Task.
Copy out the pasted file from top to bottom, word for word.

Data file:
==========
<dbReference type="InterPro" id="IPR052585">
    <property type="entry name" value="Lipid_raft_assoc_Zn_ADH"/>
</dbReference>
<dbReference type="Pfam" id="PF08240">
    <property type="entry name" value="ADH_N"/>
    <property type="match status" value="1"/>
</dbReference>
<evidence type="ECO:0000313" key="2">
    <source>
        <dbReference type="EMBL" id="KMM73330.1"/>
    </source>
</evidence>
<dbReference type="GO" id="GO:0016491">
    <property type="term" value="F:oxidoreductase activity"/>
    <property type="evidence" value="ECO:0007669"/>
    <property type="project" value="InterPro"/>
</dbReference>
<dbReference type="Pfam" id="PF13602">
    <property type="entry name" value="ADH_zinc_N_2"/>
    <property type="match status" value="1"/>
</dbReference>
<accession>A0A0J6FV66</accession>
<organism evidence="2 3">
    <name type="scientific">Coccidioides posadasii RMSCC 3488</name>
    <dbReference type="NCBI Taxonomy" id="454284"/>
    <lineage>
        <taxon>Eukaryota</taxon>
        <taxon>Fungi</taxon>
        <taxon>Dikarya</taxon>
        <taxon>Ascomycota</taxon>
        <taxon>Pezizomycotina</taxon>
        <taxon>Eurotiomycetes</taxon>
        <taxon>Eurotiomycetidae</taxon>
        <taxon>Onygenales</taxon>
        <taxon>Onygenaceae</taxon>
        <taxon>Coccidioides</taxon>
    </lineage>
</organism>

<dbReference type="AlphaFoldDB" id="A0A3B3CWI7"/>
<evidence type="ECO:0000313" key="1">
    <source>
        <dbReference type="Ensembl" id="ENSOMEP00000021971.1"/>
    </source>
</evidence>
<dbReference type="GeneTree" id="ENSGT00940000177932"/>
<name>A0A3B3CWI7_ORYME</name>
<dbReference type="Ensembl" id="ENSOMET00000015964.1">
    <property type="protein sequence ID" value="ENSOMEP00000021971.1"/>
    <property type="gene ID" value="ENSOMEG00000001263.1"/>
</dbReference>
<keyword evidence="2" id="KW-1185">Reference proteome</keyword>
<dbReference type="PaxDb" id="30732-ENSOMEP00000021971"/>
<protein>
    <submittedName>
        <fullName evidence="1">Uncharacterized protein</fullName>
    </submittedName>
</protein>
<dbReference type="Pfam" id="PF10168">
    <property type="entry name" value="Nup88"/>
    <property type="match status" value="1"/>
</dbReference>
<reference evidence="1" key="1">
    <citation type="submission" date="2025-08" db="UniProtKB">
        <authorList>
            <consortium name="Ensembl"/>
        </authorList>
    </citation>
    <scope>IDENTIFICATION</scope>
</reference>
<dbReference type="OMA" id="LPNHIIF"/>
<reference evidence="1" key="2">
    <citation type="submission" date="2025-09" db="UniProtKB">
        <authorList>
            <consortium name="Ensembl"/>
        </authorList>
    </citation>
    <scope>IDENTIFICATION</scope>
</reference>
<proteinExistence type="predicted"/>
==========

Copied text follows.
<dbReference type="InterPro" id="IPR052585">
    <property type="entry name" value="Lipid_raft_assoc_Zn_ADH"/>
</dbReference>
<dbReference type="Pfam" id="PF08240">
    <property type="entry name" value="ADH_N"/>
    <property type="match status" value="1"/>
</dbReference>
<evidence type="ECO:0000313" key="2">
    <source>
        <dbReference type="EMBL" id="KMM73330.1"/>
    </source>
</evidence>
<dbReference type="GO" id="GO:0016491">
    <property type="term" value="F:oxidoreductase activity"/>
    <property type="evidence" value="ECO:0007669"/>
    <property type="project" value="InterPro"/>
</dbReference>
<dbReference type="Pfam" id="PF13602">
    <property type="entry name" value="ADH_zinc_N_2"/>
    <property type="match status" value="1"/>
</dbReference>
<accession>A0A0J6FV66</accession>
<organism evidence="2 3">
    <name type="scientific">Coccidioides posadasii RMSCC 3488</name>
    <dbReference type="NCBI Taxonomy" id="454284"/>
    <lineage>
        <taxon>Eukaryota</taxon>
        <taxon>Fungi</taxon>
        <taxon>Dikarya</taxon>
        <taxon>Ascomycota</taxon>
        <taxon>Pezizomycotina</taxon>
        <taxon>Eurotiomycetes</taxon>
        <taxon>Eurotiomycetidae</taxon>
        <taxon>Onygenales</taxon>
        <taxon>Onygenaceae</taxon>
        <taxon>Coccidioides</taxon>
    </lineage>
</organism>

<dbReference type="AlphaFoldDB" id="A0A3B3CWI7"/>
<evidence type="ECO:0000313" key="1">
    <source>
        <dbReference type="Ensembl" id="ENSOMEP00000021971.1"/>
    </source>
</evidence>
<dbReference type="GeneTree" id="ENSGT00940000177932"/>
<name>A0A3B3CWI7_ORYME</name>
<dbReference type="Ensembl" id="ENSOMET00000015964.1">
    <property type="protein sequence ID" value="ENSOMEP00000021971.1"/>
    <property type="gene ID" value="ENSOMEG00000001263.1"/>
</dbReference>
<keyword evidence="2" id="KW-1185">Reference proteome</keyword>
<dbReference type="PaxDb" id="30732-ENSOMEP00000021971"/>
<protein>
    <submittedName>
        <fullName evidence="1">Uncharacterized protein</fullName>
    </submittedName>
</protein>
<dbReference type="Pfam" id="PF10168">
    <property type="entry name" value="Nup88"/>
    <property type="match status" value="1"/>
</dbReference>
<reference evidence="1" key="1">
    <citation type="submission" date="2025-08" db="UniProtKB">
        <authorList>
            <consortium name="Ensembl"/>
        </authorList>
    </citation>
    <scope>IDENTIFICATION</scope>
</reference>
<dbReference type="OMA" id="LPNHIIF"/>
<reference evidence="1" key="2">
    <citation type="submission" date="2025-09" db="UniProtKB">
        <authorList>
            <consortium name="Ensembl"/>
        </authorList>
    </citation>
    <scope>IDENTIFICATION</scope>
</reference>
<proteinExistence type="predicted"/>